Challenges to implementing data architecture with packaged applications can be overcome by addressing issues and challenges during design
In a previous article I discussed some issues that a client encountered when trying to implement a packaged application. They were convinced that the business would make the decisions and IT was not going to interfere in their packaged implementation. There was a mistaken impression that the increased usage of packaged applications means a decreased role of data architecture.
There are many challenges to implementing packaged applications, especially if the organization does not include data architecture as part of its analysis, design, and implementation. It is a mistake to think that because we are implementing packages we no longer need to be worried about data architecture or design. We are focusing on package applications but these same principles apply to applications developed in-house. A solid enterprise architecture is crucial in a packaged or in-house developed application environment. When basic data governance rules are ignored, mistakes happen that will affect a company for years.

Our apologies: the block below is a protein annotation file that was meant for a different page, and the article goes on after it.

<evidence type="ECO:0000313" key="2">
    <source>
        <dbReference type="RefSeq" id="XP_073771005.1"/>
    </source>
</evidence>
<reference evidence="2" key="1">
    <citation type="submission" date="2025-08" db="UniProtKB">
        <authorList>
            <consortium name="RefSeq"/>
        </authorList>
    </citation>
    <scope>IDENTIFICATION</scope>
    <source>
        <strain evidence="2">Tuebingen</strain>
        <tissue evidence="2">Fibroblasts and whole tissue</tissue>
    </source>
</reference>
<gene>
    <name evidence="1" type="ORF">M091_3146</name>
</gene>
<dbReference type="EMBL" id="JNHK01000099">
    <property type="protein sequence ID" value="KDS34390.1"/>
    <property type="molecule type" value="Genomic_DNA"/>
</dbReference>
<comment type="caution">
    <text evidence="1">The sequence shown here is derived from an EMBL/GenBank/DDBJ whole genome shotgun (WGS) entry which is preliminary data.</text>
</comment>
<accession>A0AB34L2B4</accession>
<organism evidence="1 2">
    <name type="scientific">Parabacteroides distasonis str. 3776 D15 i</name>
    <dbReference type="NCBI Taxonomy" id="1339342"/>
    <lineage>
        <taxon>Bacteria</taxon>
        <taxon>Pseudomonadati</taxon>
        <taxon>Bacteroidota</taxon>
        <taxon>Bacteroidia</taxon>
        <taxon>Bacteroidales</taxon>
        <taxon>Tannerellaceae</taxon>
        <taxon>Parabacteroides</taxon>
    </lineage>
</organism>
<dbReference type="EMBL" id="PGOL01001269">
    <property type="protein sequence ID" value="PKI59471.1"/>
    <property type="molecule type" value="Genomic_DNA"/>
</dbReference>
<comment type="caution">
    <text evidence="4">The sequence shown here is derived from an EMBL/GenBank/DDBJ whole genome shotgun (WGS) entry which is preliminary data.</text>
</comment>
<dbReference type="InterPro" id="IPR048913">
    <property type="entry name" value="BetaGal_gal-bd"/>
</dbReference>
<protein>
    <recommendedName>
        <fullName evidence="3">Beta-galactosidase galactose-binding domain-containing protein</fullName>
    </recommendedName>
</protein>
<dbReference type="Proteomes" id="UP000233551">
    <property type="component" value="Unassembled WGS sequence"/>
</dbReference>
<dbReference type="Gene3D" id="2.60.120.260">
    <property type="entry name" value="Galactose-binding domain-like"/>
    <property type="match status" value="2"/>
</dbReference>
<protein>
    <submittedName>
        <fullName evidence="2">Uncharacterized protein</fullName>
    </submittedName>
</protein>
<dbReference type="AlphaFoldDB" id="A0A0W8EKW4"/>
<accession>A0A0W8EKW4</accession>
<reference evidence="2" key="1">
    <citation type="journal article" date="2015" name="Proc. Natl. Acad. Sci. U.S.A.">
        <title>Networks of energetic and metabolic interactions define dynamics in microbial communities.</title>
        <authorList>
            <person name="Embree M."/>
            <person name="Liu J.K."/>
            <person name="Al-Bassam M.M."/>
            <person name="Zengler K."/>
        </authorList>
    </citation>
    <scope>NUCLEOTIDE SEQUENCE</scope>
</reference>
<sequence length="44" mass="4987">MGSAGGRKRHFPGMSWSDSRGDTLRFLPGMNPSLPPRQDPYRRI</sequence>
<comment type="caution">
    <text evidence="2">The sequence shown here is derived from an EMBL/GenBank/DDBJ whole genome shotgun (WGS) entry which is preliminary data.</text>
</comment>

Without a defined strategy, packaged applications will create silos of data. The data will not be easily shareable between applications. Each department has a natural tendency to set-up a package in the way that makes the most sense for their department without being completely aware of the ramifications of their decisions. Viewing all data as an enterprise resource ensures that the data will be shareable across systems. When decisions are being made in the configuration of the accounts receivable package it is critical that it is clearly understood how those decisions will affect the customer service system. We must keep in mind that each data source is one piece of a larger puzzle. We must ensure that each new piece fits in with the existing pieces.
This article will address guideline 2: defining business attributes that cross packages as close to the system of record as possible. A previous article lists all the guidelines and a short description of each.